Mr. Wehner has impeccable Conservative credentials, having served under Presidents Ronald Reagan, George H. W. Bush, and most recently as deputy assistant to President George W. Bush.
And Mr. Wehner wrote this:
“The world is getting warmer. The warming is almost certainly caused, at least in large part, by human activity. And rising temperatures could pose a future risk, though how significant of a risk is open to interpretation. . . This is not a liberal invention; it’s physics.
Conservatives should be part of that conversation. There’s an intellectually credible case to be made that it’s unwise to embrace massive, harmful changes to our economy in the face of significant uncertainties . . . [yet] to acknowledge global warming does not necessarily lead one to embrace Al Gore’s environmental agenda.
But rather than offer constructive ideas on how to deal with global warming, some conservatives simply deny global warming has occurred. Their concern is that admitting global warming is real opens the door to government restriction on liberty, so it’s simply better to keep the door bolted shut. . .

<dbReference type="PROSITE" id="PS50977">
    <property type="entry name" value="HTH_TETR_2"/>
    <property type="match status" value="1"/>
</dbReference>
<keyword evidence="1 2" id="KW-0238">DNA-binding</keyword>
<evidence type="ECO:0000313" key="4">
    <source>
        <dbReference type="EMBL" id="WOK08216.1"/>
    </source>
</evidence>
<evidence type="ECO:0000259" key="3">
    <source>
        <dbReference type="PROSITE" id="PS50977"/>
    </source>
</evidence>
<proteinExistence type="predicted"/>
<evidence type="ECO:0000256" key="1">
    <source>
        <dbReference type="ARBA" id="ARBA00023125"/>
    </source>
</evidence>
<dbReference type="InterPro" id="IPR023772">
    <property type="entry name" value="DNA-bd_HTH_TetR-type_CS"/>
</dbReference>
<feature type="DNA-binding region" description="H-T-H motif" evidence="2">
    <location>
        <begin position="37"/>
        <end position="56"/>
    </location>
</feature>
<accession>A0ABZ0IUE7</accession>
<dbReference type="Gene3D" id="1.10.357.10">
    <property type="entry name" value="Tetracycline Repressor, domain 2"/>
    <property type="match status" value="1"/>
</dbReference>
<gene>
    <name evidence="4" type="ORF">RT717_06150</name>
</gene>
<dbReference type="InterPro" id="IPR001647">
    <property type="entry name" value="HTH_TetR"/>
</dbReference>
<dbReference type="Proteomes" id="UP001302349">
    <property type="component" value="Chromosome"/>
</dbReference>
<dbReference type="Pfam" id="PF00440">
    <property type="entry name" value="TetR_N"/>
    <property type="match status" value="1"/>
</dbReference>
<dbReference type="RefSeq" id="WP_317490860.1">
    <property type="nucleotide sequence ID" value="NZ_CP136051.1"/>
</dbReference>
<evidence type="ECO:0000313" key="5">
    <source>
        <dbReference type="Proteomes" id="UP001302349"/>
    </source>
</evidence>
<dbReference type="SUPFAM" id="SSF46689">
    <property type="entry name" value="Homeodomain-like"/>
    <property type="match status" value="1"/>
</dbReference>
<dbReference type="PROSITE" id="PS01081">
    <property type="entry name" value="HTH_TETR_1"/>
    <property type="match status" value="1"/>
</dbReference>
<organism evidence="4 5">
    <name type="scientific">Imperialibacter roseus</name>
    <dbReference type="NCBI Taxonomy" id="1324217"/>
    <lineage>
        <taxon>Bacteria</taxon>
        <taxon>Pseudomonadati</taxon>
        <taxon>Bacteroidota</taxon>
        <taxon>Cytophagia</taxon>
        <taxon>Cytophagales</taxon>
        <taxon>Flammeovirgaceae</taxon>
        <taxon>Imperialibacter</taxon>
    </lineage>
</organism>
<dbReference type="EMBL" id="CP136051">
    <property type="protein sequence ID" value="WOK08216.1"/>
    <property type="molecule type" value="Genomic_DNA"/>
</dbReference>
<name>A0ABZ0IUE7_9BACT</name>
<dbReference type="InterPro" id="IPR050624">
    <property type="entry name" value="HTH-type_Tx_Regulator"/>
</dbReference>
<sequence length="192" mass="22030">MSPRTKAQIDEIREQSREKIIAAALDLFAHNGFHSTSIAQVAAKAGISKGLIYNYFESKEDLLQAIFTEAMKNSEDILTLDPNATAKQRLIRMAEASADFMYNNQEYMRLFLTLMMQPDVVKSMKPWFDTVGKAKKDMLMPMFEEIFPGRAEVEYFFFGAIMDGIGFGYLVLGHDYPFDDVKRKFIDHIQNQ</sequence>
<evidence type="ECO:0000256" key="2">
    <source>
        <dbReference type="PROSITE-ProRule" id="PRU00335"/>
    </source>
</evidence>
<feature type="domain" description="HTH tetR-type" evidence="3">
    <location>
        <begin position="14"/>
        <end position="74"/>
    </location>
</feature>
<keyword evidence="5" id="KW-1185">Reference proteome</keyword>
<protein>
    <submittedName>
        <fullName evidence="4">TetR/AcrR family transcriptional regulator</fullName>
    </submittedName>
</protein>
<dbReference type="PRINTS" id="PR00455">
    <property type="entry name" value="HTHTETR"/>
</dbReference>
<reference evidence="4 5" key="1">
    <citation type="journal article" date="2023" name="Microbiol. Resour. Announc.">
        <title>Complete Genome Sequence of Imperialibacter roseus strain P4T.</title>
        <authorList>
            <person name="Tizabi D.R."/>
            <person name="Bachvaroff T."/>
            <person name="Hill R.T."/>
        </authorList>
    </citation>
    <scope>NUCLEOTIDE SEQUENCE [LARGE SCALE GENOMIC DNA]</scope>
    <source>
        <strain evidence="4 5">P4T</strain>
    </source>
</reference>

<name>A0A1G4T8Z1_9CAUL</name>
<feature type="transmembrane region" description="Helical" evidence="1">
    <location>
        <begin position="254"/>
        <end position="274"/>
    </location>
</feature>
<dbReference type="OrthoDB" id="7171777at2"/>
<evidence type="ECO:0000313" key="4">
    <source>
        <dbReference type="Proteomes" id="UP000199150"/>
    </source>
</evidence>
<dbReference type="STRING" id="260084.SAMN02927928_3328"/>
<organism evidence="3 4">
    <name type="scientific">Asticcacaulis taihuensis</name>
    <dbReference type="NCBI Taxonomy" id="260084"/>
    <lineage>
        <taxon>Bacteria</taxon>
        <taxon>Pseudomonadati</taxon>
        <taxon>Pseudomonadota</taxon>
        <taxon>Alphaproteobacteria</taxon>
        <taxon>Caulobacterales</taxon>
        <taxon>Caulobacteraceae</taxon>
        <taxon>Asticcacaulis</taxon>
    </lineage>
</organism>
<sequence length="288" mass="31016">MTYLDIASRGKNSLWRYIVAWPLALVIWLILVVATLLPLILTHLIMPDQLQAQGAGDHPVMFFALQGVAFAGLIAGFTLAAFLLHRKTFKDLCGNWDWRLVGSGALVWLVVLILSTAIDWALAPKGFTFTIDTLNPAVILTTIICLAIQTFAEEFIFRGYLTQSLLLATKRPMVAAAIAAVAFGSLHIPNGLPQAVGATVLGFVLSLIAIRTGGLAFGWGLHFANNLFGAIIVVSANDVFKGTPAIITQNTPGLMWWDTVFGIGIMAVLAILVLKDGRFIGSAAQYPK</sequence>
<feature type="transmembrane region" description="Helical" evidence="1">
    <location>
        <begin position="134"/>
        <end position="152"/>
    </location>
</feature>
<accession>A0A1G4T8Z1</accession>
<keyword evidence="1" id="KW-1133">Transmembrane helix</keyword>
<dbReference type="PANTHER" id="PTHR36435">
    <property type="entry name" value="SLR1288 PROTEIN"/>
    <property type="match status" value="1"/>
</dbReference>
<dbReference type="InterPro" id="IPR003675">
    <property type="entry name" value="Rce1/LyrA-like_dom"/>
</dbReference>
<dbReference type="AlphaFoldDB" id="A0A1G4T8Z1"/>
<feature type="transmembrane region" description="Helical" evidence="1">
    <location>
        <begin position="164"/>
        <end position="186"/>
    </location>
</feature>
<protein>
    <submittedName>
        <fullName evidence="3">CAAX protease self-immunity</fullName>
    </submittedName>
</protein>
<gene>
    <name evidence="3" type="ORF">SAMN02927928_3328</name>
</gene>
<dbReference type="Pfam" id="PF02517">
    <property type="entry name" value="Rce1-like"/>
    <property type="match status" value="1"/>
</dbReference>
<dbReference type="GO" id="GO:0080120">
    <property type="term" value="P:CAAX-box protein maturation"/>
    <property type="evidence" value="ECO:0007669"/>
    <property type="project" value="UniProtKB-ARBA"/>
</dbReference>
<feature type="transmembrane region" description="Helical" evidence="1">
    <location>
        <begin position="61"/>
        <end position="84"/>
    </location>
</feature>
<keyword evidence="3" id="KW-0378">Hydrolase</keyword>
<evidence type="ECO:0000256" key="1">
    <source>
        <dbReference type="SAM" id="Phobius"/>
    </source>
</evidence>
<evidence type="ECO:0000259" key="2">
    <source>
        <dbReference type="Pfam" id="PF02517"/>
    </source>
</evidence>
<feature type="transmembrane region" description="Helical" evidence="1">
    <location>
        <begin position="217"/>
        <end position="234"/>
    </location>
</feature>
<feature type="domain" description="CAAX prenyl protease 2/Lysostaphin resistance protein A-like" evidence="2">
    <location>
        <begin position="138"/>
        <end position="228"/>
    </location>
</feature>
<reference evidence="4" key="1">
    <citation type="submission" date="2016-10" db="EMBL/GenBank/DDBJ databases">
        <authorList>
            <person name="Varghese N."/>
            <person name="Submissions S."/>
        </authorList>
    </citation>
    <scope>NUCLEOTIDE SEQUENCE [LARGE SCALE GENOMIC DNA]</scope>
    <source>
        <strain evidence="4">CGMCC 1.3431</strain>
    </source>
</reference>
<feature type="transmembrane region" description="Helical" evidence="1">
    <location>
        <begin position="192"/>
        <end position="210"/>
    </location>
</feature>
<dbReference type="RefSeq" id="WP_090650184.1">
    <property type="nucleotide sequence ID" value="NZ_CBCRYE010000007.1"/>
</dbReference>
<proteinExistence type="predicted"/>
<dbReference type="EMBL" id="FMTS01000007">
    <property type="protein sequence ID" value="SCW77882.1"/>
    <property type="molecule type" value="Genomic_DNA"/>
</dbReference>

[Yet] the problem for those who deny global warming is empirical: Earth’s temperatures have increased and human activity has contributed to it. To deny this is to deny reality, to subordinate truth to ideology. And in the long run that can only damage conservatism.”
Mr. Wehner is not alone. As I posted last July, a number of presentations at the Heartland Institutes's own annual convention last year faced the reality of human-caused climate change.
With calls from both the scientific community and a (growing) number of Conservatives, to put aside tactics meant to divert attention or undermine science, and to begin working to actually solve this problem, perhaps there's hope.
The ball is in Heartland's court. Many of us will be watching.